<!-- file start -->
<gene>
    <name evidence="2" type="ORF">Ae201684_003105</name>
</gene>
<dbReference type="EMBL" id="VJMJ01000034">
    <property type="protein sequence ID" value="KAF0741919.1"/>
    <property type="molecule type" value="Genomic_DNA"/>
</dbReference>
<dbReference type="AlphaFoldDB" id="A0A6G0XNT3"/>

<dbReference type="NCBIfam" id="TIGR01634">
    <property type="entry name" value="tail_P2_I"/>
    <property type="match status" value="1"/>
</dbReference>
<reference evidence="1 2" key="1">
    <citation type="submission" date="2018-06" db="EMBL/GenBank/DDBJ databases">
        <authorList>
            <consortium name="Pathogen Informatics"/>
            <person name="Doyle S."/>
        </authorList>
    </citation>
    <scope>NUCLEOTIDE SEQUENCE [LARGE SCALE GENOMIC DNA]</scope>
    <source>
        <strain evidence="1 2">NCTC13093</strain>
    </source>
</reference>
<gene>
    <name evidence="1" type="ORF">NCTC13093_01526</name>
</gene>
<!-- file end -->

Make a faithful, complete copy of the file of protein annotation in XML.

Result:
<gene>
    <name evidence="2" type="ORF">Ae201684_003105</name>
</gene>
<dbReference type="EMBL" id="VJMJ01000034">
    <property type="protein sequence ID" value="KAF0741919.1"/>
    <property type="molecule type" value="Genomic_DNA"/>
</dbReference>
<dbReference type="AlphaFoldDB" id="A0A6G0XNT3"/>

<dbReference type="NCBIfam" id="TIGR01634">
    <property type="entry name" value="tail_P2_I"/>
    <property type="match status" value="1"/>
</dbReference>
<reference evidence="1 2" key="1">
    <citation type="submission" date="2018-06" db="EMBL/GenBank/DDBJ databases">
        <authorList>
            <consortium name="Pathogen Informatics"/>
            <person name="Doyle S."/>
        </authorList>
    </citation>
    <scope>NUCLEOTIDE SEQUENCE [LARGE SCALE GENOMIC DNA]</scope>
    <source>
        <strain evidence="1 2">NCTC13093</strain>
    </source>
</reference>
<gene>
    <name evidence="1" type="ORF">NCTC13093_01526</name>
</gene>